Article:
Cooking up a First Class career in Public Health

Maria Freeman

When mum-of-two Maria Freeman was made redundant from her job as a call-centre chef she made the dramatic decision to change the course of her career with a degree.

Despite not having been in education since leaving catering college as a teenager, Maria, 40, was undeterred and signed up to an Access to Higher Education Course at Sunderland College.

It was during her course that she found out more about a Public Health Undergraduate Degree at the University of Sunderland, which she felt suited her experience and skills in health and safety.

Three years later and all her hard work has paid off as she graduated with a First Class Honours degree, which she describes as “life-changing” at the annual award ceremonies in July at the Stadium of Light.

She also found the confidence at the end of the ceremony to give the ‘Vote of thanks’ to staff on behalf of hundreds graduating students from the Faculty of Applied Sciences, receiving their degrees from Chancellor Steve Cram.

“It’s an incredibly proud day for me, achieving a First Class degree was an amazing feeling and worth all the hard work,” said Maria. “I never would have imagined myself standing on that platform, before hundreds of fellow students and staff to give the Vote of Thanks, but it shows how much I’ve developed as a person and the incredible journey I’ve been on.”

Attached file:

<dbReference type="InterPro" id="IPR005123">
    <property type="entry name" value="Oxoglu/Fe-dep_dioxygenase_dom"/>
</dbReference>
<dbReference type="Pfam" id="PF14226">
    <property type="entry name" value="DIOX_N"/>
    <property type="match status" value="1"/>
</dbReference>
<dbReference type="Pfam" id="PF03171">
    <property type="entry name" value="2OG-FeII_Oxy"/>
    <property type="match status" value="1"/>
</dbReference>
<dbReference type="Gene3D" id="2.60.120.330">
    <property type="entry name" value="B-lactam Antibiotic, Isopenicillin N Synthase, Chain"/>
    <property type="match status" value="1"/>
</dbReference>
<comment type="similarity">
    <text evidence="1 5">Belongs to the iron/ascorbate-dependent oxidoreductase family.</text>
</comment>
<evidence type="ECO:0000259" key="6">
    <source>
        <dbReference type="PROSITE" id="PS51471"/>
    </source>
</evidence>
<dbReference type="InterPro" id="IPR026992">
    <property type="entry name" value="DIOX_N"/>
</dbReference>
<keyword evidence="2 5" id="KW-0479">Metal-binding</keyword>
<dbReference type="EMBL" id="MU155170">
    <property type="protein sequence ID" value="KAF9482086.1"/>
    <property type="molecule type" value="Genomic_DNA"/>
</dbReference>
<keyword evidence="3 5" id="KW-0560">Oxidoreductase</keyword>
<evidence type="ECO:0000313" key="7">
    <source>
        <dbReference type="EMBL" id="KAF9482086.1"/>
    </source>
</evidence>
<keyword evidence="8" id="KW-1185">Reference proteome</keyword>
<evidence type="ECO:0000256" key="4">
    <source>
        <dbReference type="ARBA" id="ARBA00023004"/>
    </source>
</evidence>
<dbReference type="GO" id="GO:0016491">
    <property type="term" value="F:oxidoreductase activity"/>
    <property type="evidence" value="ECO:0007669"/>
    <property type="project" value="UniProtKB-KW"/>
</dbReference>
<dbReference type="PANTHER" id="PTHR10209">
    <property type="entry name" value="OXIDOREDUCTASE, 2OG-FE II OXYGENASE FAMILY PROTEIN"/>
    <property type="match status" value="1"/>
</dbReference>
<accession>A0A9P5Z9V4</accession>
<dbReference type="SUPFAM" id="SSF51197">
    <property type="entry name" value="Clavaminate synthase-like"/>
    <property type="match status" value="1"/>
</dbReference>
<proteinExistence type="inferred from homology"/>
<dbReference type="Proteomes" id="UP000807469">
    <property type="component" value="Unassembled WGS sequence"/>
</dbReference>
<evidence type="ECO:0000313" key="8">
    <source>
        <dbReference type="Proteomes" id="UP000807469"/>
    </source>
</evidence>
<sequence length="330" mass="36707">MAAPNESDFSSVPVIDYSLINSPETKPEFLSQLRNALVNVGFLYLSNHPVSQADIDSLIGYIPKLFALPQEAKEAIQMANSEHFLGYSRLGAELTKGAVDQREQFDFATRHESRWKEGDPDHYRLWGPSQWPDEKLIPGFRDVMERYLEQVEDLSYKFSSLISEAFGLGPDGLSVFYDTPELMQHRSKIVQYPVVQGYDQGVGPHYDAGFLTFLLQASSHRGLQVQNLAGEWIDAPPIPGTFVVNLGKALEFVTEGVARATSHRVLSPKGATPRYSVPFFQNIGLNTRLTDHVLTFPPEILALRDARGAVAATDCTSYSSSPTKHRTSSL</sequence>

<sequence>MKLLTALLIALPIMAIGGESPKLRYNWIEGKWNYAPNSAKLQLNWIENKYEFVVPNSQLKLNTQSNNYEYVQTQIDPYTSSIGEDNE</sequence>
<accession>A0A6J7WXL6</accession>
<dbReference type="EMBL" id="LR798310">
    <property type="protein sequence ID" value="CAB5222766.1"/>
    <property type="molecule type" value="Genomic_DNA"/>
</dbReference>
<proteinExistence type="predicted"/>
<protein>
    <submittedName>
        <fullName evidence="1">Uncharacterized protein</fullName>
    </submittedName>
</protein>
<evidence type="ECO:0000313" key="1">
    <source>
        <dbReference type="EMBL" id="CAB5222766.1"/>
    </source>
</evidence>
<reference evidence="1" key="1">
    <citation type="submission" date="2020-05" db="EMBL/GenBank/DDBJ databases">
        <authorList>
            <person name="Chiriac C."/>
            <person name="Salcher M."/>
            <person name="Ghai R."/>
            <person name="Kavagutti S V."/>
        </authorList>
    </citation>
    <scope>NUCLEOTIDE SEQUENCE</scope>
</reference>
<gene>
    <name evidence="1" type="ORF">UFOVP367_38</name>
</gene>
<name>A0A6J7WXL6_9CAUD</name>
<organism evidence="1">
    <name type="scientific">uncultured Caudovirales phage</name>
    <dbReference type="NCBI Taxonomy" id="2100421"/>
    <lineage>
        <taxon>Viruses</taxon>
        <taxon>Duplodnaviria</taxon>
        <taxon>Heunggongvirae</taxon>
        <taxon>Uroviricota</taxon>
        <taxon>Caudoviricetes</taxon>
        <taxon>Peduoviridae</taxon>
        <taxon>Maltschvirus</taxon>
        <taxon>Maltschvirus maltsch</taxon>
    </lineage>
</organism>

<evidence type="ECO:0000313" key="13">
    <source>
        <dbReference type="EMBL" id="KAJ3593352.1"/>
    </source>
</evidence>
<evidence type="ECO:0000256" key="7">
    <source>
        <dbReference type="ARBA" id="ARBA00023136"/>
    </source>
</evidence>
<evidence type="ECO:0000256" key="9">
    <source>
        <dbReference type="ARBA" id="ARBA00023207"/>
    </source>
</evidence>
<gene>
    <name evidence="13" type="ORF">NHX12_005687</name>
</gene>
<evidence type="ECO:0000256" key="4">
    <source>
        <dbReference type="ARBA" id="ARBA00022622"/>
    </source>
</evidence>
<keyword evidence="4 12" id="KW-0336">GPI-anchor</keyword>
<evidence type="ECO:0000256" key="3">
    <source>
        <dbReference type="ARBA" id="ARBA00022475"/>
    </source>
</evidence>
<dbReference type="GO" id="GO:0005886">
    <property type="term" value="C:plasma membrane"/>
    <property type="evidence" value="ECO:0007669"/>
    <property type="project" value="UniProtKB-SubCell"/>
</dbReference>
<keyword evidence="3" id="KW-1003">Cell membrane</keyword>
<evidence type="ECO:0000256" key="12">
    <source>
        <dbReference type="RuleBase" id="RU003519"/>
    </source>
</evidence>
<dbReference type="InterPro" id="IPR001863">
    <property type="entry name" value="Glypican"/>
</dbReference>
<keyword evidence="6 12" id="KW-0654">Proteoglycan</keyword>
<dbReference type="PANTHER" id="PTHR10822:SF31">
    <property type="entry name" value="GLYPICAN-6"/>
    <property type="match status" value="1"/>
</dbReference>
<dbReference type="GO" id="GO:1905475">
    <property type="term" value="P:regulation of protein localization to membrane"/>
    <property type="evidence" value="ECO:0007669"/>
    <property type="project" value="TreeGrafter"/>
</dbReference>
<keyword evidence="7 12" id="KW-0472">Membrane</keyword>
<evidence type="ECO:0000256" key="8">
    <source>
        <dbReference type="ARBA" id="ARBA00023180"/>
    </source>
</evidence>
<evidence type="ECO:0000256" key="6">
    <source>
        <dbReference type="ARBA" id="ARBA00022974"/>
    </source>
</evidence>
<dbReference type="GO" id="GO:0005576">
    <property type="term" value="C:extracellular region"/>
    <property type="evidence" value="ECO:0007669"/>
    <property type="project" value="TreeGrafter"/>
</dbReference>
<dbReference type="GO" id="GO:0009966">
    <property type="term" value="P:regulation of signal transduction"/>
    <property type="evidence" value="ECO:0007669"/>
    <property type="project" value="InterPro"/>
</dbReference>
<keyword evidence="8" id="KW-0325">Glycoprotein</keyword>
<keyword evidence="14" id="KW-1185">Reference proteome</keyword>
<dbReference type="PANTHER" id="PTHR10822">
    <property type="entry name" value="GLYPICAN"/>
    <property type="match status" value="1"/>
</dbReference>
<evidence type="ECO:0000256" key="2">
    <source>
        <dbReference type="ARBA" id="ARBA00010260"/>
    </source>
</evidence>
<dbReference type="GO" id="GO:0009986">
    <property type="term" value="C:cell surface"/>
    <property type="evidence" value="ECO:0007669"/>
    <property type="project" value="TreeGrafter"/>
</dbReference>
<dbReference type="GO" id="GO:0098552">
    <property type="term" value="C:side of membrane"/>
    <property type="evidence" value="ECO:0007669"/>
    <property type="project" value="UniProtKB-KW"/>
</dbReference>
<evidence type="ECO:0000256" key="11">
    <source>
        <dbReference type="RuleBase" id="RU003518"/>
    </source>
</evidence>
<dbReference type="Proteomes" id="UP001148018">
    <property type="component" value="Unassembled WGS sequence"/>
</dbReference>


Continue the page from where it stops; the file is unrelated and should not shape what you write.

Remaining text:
She added: “Coming to University was the best decision I ever made,” said Maria, from Sunderland. “Redundancy came as a blow, but also gave me the opportunity I needed to change my career and get into Higher Education.

“Of course, I was nervous at first and wasn’t sure I’d get through the course, but it’s about putting the work in and I found myself getting really good grades, which motivated me even more.

Maria will now embark on a Post Compulsory Education and Training (PCET) course at the University, which will provide her with the qualifications to teach and train others in public health.

“Teaching public health was never something I set out to have a career in, but the course seemed to lead me in this direction and I couldn’t be happier.”

Maria picked up the teaching bug while on placement in the University’s Point of Care Centre, which delivers education and training to those involved in patient care using the latest technology to enhance treatment and diagnosis for patients. Standing before a class of First Year students, delivering a public health lecture, gave her confidence and acknowledged the personal progress she had made to go on to the next level.

Maria also says her children, aged 12 and 15, were at the heart of her decision to make a better life for them and also encourage them to go to University.

“I wanted to be a role model for them and they are really proud of what I’m doing. I’ve managed to juggle my studies while they’re at school and it’s worked out really well.

“When I was young, university wasn’t even a consideration, but I really want both my children to go.

“They were very proud of me today.”

In addition to the skill’s she’s developed in the classroom, from critical thinking to research, Maria also says she’s made life-long friends and even embraced a much more healthy lifestyle, through joining the university gym.She added: “I would encourage anyone to step out of your comfort zone and just go for it. University will develop your confidence and anyone is capable, regardless of age.”

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